"True it is that in many adjudications of this court the fact has been fully recognized that, although possessed of these attributes of local self government, when exercising their tribal functions, all such rights are subject to the supreme legislative authority of the United States. Cherokee Nation v. Southern Kan. Ry. Co., 135 U.S. 641, 10 S.Ct. 965, 34 L.Ed. 295, where the cases are fully reviewed. But the existence of the right in congress to regulate the manner in which the local powers of the Cherokee Nation shall be exercised does not render such local powers federal powers arising from and created by the constitution of the United States. It follows that, as the powers of local self government enjoyed by the Cherokee Nation existed prior to the constitution, they are not operated upon by the fifth amendment, which, as we have said, had for its sole object to control the powers conferred by the constitution on the national government. The fact that the Indian tribes are subject to the dominant authority of congress, and that their powers of local self-government are also operated upon and restrained by the general provisions of the constitution of the United States, completely answers the argument of inconvenience which was pressed in the discussion at bar. The claim that the finding of an indictment by a grand jury of less than 13 violates the due process clause of the fourteenth amendment is conclusively answered by Hurtado v. People of State of California, 110 U.S. 516, 4 S.Ct. 111, 292, 28 L.Ed. 232, and McNulty v. People of State of California, 149 U.S. 645, 13 S.Ct. 959, 37 L.Ed. 882."
Here, reliance is upon the due process clause, not the indictment clause. The language of the case supports appellee; the holding, however, is narrower. We note particularly that the Cherokee treaty provided that the laws of the Cherokee "shall not be inconsistent with the constitution of the United States," and the court's reference to "the general provisions of the Constitution," which, it apparently thought, do apply. Whether the court was of this opinion because of the language of the treaty, or otherwise, does not appear.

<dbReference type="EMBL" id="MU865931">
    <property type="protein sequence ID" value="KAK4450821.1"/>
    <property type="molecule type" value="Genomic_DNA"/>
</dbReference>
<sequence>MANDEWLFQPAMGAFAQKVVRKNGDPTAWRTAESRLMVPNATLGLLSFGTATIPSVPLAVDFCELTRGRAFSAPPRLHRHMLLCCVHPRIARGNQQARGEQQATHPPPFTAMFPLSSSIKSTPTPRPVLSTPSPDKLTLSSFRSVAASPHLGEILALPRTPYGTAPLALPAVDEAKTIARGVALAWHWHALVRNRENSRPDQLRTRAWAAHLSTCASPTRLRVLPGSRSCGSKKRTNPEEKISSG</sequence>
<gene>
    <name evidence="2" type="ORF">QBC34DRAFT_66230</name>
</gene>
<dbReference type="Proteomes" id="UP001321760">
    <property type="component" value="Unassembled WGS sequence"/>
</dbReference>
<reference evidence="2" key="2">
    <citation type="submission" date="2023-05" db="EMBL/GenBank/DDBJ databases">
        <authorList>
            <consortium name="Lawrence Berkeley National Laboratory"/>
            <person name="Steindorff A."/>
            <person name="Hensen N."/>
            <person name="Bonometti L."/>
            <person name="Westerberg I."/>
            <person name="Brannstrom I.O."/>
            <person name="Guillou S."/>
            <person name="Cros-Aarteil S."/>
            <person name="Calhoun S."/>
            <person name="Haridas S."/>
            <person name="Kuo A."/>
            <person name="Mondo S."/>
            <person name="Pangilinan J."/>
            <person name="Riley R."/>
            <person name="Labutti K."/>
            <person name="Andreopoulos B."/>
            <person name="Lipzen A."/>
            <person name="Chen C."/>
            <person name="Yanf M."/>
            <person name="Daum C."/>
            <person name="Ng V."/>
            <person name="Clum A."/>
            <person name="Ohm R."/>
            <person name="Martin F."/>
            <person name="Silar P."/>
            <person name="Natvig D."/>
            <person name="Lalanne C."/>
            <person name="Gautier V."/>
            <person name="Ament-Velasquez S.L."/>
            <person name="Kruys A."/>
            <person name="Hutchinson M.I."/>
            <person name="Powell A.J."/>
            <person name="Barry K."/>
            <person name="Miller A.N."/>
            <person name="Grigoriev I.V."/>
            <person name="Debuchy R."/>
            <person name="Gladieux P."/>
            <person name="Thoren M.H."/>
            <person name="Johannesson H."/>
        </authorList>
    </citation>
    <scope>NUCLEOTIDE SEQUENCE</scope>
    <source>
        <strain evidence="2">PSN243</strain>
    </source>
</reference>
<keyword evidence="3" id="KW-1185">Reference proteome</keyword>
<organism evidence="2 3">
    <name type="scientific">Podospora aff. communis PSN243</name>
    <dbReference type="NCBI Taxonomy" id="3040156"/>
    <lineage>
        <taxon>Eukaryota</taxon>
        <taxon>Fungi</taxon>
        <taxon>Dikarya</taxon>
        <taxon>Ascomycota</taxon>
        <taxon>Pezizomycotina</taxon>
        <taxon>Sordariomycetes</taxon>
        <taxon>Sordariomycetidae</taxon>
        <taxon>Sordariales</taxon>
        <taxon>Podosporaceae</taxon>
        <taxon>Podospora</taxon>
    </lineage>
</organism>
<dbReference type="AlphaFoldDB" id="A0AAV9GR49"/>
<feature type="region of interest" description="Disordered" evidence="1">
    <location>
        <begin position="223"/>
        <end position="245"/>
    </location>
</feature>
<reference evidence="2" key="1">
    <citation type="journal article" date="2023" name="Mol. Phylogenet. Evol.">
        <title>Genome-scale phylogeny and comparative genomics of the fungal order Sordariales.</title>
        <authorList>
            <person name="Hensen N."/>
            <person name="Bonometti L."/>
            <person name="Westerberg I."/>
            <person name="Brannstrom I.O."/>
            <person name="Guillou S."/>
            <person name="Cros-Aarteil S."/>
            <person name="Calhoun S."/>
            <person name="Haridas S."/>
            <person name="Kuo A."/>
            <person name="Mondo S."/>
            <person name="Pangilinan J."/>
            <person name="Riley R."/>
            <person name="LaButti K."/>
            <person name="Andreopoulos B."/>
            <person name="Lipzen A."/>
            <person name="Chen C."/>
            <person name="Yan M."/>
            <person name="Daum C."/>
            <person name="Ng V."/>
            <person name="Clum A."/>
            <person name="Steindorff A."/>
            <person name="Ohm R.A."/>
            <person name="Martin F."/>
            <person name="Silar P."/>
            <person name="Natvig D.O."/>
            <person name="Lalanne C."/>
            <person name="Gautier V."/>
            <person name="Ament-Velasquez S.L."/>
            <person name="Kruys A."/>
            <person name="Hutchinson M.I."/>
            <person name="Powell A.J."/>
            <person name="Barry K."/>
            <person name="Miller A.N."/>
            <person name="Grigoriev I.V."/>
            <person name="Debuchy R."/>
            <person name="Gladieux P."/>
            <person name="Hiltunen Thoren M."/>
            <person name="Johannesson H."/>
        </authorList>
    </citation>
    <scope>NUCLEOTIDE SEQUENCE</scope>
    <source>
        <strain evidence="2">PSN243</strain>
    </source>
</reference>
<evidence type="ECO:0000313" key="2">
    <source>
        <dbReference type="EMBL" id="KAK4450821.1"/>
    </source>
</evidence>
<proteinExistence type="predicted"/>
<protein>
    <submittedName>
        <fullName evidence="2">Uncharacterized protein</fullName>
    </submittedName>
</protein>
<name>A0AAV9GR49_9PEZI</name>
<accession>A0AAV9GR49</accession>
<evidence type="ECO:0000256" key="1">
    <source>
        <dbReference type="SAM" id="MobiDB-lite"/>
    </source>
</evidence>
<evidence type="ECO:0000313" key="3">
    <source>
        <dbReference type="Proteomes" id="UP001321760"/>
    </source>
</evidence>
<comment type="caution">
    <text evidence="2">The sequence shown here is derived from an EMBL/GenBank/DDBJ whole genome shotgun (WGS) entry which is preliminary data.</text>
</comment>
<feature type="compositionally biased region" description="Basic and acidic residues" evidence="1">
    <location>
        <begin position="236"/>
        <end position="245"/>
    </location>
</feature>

None of the other cases upon which tribal counsel relies in support of the order appealed from is as closely in point. Worcester v. State of Georgia, supra, sustains the treaty rights of the Cherokee nation against the pretentions of the State of Georgia. It does not deal at all with whether a federal court may issue a writ of habeas corpus at the behest of an Indian imprisoned under orders of a tribal court. Ex parte Crow Dog, supra, recognized the jurisdiction of the Indian courts. It dealt directly with the jurisdiction of a federal court, which was held not to have jurisdiction of the offense in question because that offense was under the exclusive jurisdiction of an Indian court. Iron Crow v. Oglala, Sioux Tribe, supra, held that an Indian court had jurisdiction of a charge of adultery committed by Indians on the Pine Ridge Reservation. It did not touch upon the question of whether the Constitution applies to the procedure of Indian courts. The court said: "The facts which were the basis for the verdict of guilty in the proceedings before the Tribal Court and the fairness of the procedures of the Tribal Court are not disputed or involved in this case." All that the court held was that the Indian court did have jurisdiction of the offense, which is not disputed here. Native American Church v. Navajo Tribal Council, supra, refused to enjoin the enforcement of a Navajo tribal council ordinance against the use on the reservation of the drug peyote. The court rested its decision on the proposition that the federal constitution is binding upon the Indian nations only where it expressly binds them or is made binding on them by treaty or some act of Congress. It held, therefore, that the Native American Church, which claimed that the use of peyote was a part of its religious practice, could not invoke the First Amendment to enjoin enforcement of the ordinance. The Eighth Circuit used the same reasoning in upholding the validity of an Indian tax against an attack based upon the Fifth and Fourteenth Amendments to the Constitution. (Barta v. Oglala Sioux Tribe of Pine Ridge Res., 8 Cir., 1958, 259 F.2d 553). These cases do not decide whether, if an Indian were convicted in an Indian court, the federal court could inquire into the propriety of the conviction in a proceeding in habeas corpus.